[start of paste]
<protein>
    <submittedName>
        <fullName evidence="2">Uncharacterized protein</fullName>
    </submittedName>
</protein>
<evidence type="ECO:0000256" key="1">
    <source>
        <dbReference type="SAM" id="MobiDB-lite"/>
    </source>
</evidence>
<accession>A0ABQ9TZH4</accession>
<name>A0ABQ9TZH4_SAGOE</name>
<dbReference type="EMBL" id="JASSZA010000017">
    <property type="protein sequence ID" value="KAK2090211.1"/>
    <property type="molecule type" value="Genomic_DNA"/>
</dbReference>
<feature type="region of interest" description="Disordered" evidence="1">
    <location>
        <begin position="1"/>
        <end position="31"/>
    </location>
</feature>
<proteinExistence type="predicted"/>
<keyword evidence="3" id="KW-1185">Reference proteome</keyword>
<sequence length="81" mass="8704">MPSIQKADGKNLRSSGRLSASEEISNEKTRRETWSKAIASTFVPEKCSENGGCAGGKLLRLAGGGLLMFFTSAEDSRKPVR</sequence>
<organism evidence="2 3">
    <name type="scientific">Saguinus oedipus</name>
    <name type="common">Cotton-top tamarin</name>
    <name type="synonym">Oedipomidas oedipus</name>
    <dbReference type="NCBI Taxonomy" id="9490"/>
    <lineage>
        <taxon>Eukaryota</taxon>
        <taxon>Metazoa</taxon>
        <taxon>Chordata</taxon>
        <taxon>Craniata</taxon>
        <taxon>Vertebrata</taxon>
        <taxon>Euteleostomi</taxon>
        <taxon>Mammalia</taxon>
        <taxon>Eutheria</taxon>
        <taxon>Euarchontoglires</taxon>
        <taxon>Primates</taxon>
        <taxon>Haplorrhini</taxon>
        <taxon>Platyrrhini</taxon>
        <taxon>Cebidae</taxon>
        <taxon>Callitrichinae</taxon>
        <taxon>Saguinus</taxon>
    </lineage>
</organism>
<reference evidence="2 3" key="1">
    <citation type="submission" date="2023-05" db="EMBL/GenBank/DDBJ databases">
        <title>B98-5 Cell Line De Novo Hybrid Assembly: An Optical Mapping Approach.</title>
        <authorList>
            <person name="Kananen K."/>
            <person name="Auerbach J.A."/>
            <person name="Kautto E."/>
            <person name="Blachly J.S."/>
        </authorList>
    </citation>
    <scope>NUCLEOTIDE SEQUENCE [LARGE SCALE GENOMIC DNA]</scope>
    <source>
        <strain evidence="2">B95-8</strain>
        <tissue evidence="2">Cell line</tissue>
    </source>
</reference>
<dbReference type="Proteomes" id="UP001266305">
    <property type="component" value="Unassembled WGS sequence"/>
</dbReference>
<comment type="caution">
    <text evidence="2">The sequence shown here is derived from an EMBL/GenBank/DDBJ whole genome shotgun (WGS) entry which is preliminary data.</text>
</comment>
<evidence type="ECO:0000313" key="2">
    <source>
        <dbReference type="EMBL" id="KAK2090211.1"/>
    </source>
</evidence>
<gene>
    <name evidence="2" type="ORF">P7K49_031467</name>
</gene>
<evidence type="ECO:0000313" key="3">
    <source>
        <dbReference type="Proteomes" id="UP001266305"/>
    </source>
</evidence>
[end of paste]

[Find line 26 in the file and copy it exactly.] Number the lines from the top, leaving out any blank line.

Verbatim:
<organism evidence="2 3">